After more than 30 years, the Missouri Criminal Code is as close as ever to being revised. Yesterday Missouri lawmakers passed a revision to the Code and have sent it to Governor Nixon for his signature. There are many long-overdue revisions, the summary of which can be found here. It appears as though the sense of optimism that should be present after finally getting to this point has been negated by reports that Governor Nixon will likely oppose signing the bill in its current form. And, even if he does, the revised statutes are not slated to take hold until 2017.

There are many positives to the proposals, including tougher stances on sex offenders, child molesters, and habitual drunk drivers. But one item missing from the proposal that many attorneys were hoping to see was the ability to more easily expunge certain non-violent crimes, especially for young offenders. The failure to include this option led at least one legislator to vote “no”.

Unlike in many neighboring states, it is extremely difficult to expunge a prior conviction. A select few types of crimes are eligible (first-time alcohol-related misdemeanor, passing a bad check, trespassing), but many crimes that a younger offender may commit are ineligible for expungement and can have long-lasting effects on a person’s ability to obtain employment, apply for student loans or housing, etc. An offender must wait at least 20 years to even apply for a felony expungement (10 years for a misdemeanor), and even then, at the expungment hearing, the State will almost certainly ask the Judge to dismiss the expungement application.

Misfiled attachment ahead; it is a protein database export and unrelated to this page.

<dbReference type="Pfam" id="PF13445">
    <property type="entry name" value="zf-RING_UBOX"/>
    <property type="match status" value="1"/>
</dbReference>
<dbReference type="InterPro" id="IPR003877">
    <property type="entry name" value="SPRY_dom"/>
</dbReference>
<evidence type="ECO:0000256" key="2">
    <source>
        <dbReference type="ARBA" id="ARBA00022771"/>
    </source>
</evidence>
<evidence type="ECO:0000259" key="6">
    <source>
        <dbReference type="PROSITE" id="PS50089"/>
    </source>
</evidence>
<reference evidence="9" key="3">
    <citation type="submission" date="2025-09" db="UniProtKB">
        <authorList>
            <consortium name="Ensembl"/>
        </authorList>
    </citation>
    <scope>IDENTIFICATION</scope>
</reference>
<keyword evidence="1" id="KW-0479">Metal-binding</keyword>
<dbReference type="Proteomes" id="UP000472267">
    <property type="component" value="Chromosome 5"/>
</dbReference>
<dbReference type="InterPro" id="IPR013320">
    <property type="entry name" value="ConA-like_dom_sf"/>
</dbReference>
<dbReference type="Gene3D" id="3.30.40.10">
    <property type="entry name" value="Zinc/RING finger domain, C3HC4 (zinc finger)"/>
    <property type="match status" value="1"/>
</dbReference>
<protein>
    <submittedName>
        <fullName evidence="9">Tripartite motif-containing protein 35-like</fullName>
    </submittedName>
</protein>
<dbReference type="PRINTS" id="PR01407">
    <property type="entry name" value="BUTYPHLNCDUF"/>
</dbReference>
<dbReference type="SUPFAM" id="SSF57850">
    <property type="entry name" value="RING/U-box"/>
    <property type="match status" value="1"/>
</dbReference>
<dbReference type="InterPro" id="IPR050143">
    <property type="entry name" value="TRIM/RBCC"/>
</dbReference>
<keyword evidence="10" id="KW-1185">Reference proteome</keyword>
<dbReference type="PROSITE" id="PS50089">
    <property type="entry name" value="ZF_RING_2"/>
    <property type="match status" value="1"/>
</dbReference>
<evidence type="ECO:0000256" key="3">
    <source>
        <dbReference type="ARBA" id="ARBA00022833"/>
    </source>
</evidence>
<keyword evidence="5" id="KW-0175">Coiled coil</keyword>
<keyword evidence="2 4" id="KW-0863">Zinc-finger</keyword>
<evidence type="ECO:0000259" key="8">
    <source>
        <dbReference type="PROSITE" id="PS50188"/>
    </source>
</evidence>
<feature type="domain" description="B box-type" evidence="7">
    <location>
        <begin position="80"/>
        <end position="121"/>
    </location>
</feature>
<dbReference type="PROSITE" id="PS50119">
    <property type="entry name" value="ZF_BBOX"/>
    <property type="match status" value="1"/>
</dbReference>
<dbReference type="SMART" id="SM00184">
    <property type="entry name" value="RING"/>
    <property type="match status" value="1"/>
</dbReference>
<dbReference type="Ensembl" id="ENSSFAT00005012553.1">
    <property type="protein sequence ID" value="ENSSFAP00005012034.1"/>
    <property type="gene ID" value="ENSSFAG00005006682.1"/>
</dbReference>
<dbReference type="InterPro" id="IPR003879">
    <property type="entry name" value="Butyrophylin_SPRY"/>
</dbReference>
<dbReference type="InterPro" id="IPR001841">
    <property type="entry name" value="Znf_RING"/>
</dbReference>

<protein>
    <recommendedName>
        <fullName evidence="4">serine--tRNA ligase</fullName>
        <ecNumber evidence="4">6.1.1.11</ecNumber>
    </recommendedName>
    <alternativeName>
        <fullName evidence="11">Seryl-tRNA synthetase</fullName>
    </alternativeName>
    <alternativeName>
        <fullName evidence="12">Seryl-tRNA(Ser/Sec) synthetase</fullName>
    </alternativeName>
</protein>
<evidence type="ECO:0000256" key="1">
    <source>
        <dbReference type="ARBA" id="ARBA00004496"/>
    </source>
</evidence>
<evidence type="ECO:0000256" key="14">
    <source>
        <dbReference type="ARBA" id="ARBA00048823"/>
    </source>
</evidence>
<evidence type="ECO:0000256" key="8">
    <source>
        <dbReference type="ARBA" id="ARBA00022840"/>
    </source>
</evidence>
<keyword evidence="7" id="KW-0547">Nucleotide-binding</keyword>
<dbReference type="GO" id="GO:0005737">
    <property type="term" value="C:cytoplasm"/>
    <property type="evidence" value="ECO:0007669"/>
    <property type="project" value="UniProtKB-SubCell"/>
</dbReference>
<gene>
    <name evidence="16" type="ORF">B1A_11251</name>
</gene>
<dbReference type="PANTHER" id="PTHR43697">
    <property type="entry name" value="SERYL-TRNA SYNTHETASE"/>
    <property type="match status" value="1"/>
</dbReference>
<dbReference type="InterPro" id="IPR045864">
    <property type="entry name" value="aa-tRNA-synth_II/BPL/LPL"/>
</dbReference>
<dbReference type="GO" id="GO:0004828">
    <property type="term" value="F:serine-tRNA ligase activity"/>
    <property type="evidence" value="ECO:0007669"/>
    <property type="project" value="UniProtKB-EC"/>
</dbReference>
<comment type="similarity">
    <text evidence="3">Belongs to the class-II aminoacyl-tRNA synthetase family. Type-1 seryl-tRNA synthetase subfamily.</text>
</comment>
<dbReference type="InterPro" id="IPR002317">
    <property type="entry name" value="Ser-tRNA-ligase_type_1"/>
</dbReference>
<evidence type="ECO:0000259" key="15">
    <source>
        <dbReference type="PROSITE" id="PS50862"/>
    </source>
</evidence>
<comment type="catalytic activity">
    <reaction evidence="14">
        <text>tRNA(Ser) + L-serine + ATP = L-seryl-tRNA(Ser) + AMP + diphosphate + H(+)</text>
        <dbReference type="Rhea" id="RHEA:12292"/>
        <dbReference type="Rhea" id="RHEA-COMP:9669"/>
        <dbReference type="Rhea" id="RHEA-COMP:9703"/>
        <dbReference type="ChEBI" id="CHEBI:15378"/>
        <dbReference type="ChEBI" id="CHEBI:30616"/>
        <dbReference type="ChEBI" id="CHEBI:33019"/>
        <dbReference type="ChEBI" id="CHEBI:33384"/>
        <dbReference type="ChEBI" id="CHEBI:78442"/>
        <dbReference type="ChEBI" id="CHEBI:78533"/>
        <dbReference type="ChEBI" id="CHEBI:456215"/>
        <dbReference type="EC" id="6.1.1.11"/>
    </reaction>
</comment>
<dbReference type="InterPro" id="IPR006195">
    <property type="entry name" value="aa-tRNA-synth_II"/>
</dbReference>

This high hurdle has been an issue for ages and it has always been said that the only recourse is the state legislature. So while news of the revised criminal code is a welcome sound that will streamline the criminal justice process and relieve our overcrowded jails and prisons, it was very disappointing to see a revised expungement process excluded from the bill.